The U.S. commander in Iraq, General George Casey surprised Congress last week when he reported the number of combat-ready, American-trained Iraqi Army battalions had declined from three to one.
Republican Senators bristled. Maine's Senator Susan Collins said such news "contributes to a loss of public confidence in how the war is going." South Carolina's Lindsey Graham doubted U.S. commanders have a clear handle on the nature of the insurgency.
Defense Secretary Donald Rumsfeld dismissed criticism saying, "There are an awful lot of people chasing the wrong rabbit here." In his news conference yesterday, President Bush insisted progress is being made. But accurate predictions on when Iraqi trained armed forces can take the fight to the enemy remain elusive.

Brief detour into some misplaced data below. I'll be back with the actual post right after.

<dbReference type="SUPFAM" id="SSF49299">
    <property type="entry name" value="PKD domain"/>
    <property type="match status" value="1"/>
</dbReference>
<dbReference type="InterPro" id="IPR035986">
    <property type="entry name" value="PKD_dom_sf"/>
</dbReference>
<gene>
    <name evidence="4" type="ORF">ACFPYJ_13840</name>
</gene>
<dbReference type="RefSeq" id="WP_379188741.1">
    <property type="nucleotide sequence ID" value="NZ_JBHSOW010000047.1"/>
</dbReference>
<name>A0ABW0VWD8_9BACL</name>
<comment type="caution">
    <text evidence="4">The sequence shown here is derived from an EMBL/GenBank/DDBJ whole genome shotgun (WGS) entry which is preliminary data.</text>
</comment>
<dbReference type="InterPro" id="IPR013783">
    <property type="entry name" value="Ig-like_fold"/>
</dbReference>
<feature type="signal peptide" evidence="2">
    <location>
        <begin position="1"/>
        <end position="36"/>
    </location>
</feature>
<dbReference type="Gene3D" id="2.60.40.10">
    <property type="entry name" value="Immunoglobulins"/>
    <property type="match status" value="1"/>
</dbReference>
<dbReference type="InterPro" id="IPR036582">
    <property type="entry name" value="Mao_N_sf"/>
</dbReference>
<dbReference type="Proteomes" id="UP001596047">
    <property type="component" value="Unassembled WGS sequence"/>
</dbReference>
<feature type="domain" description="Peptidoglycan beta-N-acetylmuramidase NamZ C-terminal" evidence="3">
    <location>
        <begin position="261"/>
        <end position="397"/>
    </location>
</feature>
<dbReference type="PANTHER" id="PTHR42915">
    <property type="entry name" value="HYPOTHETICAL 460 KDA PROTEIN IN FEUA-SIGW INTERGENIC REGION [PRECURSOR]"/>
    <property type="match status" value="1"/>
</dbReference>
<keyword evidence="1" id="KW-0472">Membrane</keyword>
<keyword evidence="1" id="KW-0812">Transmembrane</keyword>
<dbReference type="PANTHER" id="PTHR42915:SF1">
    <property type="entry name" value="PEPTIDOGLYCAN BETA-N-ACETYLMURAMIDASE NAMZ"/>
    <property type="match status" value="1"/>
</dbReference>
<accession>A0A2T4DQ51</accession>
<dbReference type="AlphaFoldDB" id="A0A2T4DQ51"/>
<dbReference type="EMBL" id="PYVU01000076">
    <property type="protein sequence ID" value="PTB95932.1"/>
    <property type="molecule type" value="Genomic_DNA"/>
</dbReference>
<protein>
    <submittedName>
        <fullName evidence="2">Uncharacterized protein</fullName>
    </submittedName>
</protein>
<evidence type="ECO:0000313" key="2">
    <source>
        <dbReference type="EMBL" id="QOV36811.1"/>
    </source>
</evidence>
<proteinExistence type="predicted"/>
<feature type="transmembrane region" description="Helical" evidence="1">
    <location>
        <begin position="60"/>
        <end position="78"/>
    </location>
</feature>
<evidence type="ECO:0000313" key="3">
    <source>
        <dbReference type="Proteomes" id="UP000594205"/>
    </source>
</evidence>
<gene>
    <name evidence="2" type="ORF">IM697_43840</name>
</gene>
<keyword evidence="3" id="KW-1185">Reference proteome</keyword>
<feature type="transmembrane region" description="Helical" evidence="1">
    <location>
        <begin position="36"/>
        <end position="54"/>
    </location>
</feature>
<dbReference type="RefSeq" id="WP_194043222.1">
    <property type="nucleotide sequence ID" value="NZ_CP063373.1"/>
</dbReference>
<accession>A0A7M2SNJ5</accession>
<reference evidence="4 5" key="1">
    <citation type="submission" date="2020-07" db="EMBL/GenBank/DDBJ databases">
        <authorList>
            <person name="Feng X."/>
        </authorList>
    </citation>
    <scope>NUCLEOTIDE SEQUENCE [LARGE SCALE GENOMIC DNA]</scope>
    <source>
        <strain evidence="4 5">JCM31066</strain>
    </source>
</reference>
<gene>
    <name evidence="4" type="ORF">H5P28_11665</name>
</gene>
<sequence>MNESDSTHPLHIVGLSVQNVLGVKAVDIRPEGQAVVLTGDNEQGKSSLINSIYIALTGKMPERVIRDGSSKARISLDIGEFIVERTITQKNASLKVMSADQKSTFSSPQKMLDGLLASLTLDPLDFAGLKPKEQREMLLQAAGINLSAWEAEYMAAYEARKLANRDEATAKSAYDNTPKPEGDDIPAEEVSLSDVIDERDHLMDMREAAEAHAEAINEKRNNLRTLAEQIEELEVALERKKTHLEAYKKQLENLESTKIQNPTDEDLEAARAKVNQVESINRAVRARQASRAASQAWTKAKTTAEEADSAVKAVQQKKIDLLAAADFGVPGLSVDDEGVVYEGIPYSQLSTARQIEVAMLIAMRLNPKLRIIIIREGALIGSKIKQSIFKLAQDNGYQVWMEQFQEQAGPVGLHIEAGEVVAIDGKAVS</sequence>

Hear a discussion on when Iraqis themselves will be able to take the place of American troops, if ever.
Mark Mazzetti, Pentagon correspondent for the Los Angeles Times
Retired Lt Colonel Kalev Sepp, he teaches
Defense Studies at the Naval Post Graduate School in Monterey, CA, was part of a team sent to Iraq by General George G. Casey to assess counter insurgency tacticsWayne White, Adjunct Scholar at the Middle East Institute,
Previously served as Deputy Director of the Bureau of Intelligence and Research Office of Analysis for the Near East and South Asia
Michael O'Hanlon, Senior Fellow in Foreign Policy Studies at The Brookings Institution.
This program aired on October 5, 2005.